Western Ecological Research Center

News

Click on the articles below to read about the latest WERC scientific discoveries.

Filter Total Items: 103
Date published: August 9, 2011

Seabirds Recolonize Channel Islands, 100 Years Later

The California common murre (Uria aalge californica) is a football-sized seabird with the tuxedo colors of penguins — except it can both fly in the air and dive down to 500 feet underwater. This summer, seabird ecologists from the USGS Western Ecological Research Center and Channel Islands National Park are reporting that ...

Date published: August 5, 2011

Photos From the Field: Mojave Desert Reptiles

Are deserts lifeless? Far from it, of course. Incredible species of wondrous reptiles, resplendent flowers and other organisms can be found in America's deserts. Just check out these great photos from field tech Zachary Cava, who is working for lead scientist Ken Nussear of the ...

Date published: August 1, 2011

Biologists Draw Blood in Forks, WA

Marine biologists are setting up camp in Forks, Washington, this week to capture some fanged predators. They are definitely cute and they have great hair, but their seafood-breath should cut short any romantic fantasies.

Date published: July 26, 2011

Common Parasite a Risk Factor for Brain Cancer?

The common parasite Toxoplasma gondii may be worth investigating as a risk factor for brain cancers, according to a new analysis led by the French infectious disease institute MIVGEC and the USGS Western Ecological Research Center.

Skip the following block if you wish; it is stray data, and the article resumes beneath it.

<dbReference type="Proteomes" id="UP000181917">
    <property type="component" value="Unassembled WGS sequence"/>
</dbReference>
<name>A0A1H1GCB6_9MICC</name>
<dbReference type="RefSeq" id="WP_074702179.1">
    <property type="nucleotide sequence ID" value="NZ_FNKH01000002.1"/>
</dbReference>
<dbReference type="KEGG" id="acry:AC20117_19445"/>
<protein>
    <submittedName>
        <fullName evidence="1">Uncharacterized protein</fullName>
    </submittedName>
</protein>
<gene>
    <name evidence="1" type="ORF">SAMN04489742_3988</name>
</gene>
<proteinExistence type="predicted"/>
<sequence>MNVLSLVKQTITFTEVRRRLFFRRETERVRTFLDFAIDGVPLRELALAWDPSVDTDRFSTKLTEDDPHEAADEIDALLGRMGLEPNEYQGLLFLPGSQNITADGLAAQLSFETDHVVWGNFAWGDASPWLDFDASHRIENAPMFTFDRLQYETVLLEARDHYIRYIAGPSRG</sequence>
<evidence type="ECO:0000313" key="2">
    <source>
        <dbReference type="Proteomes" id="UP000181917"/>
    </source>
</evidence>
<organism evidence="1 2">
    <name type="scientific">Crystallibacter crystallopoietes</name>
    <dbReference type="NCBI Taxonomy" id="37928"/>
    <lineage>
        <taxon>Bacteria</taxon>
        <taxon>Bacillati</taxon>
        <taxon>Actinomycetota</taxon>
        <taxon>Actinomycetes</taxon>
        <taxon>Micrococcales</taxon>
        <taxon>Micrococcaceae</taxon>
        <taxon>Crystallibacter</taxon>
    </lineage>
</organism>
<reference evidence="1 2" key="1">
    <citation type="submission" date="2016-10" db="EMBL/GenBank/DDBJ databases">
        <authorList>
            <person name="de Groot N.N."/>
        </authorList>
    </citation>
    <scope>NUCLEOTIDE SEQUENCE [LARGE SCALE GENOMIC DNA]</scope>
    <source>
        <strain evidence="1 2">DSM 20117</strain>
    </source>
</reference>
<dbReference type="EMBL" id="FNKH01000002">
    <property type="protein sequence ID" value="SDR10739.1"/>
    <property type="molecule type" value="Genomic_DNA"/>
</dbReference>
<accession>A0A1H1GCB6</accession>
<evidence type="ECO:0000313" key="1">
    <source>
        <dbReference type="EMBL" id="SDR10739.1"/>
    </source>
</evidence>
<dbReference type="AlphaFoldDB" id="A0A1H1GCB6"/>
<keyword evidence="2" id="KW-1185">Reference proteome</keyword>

Date published: July 21, 2011

Tiny Parasites Help Revise Major Ecological Theory

An old theory in ecology is that in any ecosystem, a small-sized animal species will be more populous than a large species. All you need is a summer picnic to prove the point: your barbecue might end up attracting thousands of tiny ants — but only a few rotund squirrels.

Date published: July 11, 2011

When Are Bird Chicks at Highest Risk of Mercury Toxicity?

Laboratory studies have shown that methylmercury exposure can impair bird chick behavior, health, growth and survival. For researchers studying the health of San Francisco Bay wetlands -- some of which still contains mercury contamination resulting from historic mining activities -- it is important to learn how wild...

Date published: June 28, 2011

New Species of Desert Tortoise, Genetic Study Says

The desert tortoise -- that slow-footed shelled sentinel of America's desert southwest -- is actually comprised of two distinct species, according to a new study coauthored by USGS. The newly recognized species has been...